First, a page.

Cameroon State orchestrated violence against the English speaking North-western Cameroon people continued with the report of police killing two protestors, wounding 10 others on Friday, according to police and political sources.
Protests began in November in the northwestern town of Bamenda when lawyers and teachers claimed their rights were being neglected by Cameroon's French-speaking majority. Protests have since spread.
Friday's violence occurred in Ndop, about 40 kilometers to the east. Police opened fire when a crowd of about 100 people descended on the police station, demanding the release of people arrested on suspicion of setting fire to a French-speaking school on Wednesday.
"On Friday morning around 11 a.m., the protesters became more aggressive, the police fired in self-defense and there were two deaths in the clashes. Ten wounded," said a local police commissioner who asked not to be named.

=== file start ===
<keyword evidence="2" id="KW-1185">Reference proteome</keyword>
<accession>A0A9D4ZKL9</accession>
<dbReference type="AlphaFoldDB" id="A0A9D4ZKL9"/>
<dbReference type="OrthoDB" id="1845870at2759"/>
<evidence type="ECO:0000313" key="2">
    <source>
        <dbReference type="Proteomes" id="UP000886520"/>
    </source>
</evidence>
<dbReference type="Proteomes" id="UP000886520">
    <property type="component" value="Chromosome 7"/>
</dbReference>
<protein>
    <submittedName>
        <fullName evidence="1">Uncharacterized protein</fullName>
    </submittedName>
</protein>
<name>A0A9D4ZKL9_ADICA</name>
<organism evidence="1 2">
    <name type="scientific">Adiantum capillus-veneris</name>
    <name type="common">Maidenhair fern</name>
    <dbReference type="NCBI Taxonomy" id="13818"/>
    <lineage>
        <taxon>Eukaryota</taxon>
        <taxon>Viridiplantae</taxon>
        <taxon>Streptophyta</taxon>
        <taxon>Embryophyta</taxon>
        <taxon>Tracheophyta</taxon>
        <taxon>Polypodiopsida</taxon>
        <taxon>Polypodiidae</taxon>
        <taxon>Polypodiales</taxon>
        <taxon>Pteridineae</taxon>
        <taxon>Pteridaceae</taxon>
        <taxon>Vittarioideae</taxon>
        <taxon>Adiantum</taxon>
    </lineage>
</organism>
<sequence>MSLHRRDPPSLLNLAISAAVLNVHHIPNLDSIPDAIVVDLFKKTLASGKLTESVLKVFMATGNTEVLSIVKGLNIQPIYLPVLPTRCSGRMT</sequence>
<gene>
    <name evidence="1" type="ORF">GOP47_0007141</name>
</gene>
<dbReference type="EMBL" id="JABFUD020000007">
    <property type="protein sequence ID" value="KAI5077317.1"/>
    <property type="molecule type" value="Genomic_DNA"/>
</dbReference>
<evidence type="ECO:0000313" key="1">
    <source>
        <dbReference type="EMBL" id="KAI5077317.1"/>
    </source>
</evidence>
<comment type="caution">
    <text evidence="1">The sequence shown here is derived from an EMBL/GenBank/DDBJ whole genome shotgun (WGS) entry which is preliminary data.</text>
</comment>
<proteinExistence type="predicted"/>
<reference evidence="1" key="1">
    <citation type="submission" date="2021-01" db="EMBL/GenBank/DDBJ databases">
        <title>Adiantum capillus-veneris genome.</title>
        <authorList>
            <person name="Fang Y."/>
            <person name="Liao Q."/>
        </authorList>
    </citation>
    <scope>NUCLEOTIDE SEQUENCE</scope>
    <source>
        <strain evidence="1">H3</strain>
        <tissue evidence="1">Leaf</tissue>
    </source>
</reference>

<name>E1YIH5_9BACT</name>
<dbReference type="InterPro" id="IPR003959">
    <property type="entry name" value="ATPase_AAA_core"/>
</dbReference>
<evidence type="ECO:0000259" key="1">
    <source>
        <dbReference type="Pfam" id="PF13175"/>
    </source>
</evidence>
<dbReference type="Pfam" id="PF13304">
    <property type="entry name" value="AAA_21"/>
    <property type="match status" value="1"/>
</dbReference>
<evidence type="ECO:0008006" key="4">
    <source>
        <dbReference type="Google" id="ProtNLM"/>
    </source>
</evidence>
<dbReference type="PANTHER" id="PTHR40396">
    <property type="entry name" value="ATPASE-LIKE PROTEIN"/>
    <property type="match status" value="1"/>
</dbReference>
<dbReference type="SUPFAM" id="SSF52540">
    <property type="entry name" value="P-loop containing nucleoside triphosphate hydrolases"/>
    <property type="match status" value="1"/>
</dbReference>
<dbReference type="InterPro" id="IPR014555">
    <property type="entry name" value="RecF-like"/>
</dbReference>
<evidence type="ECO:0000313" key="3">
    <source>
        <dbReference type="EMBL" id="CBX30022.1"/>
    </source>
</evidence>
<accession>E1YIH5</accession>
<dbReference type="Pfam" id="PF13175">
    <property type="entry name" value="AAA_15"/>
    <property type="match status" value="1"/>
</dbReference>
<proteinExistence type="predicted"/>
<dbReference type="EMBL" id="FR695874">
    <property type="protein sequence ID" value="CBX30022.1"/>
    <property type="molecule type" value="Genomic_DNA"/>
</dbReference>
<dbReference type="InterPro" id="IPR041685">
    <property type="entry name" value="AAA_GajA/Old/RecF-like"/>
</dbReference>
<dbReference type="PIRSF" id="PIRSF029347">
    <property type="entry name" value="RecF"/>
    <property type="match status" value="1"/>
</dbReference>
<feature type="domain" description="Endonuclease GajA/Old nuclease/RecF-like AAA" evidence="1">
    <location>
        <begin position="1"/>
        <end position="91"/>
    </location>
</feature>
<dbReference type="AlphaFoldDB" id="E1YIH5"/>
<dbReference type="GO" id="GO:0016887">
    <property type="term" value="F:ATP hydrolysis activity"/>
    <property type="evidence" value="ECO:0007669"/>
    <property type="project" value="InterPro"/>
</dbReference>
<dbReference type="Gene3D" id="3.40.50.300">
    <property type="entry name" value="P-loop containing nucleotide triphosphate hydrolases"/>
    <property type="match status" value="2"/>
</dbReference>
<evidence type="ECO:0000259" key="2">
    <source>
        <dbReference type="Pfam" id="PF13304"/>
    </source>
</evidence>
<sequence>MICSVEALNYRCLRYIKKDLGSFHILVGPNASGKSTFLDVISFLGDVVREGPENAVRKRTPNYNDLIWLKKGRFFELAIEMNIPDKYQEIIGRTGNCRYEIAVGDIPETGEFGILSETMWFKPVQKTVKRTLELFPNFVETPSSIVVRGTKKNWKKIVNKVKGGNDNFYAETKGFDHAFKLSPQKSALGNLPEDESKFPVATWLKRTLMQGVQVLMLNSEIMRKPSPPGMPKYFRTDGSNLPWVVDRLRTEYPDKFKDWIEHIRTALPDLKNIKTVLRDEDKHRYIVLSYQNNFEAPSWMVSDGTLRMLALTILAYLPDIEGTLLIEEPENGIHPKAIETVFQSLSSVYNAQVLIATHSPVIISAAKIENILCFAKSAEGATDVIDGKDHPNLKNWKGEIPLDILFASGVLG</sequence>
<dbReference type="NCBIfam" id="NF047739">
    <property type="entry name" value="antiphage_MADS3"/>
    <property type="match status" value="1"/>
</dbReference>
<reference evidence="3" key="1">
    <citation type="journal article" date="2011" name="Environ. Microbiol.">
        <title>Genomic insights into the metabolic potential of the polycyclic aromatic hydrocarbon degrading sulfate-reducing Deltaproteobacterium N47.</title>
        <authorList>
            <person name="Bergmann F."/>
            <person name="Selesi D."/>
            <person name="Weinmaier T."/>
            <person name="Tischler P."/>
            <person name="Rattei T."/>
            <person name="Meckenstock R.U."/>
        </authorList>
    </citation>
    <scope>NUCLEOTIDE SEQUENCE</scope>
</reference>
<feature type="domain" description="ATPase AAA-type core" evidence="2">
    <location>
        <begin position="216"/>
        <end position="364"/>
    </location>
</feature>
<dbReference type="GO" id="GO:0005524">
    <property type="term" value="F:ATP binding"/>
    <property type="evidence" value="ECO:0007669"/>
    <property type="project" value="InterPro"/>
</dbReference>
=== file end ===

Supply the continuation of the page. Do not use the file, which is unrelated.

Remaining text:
A staff member in the office of the regional governor confirmed the number of dead and wounded.
The violence comes as a rare test for long-standing President Paul Biya, 83, who has ruled Cameroon since 1982.
Police shot dead four protestors in Bamenda in December during a march against the ruling Cameroon People's Democratic Movement.
On Friday, human rights groups raised concerns about a crackdown on protests, including the United Nations, which said that it had reports that an internet blackout in English-speaking northwest and southwest regions was in place since January 17 to counter the protests.
I am particularly concerned at the tightening of the space for free speech at a time where its promotion and protection should be of the utmost importance," the United Nations' Special Rapporteur on freedom of expression, David Kaye, said in a statement.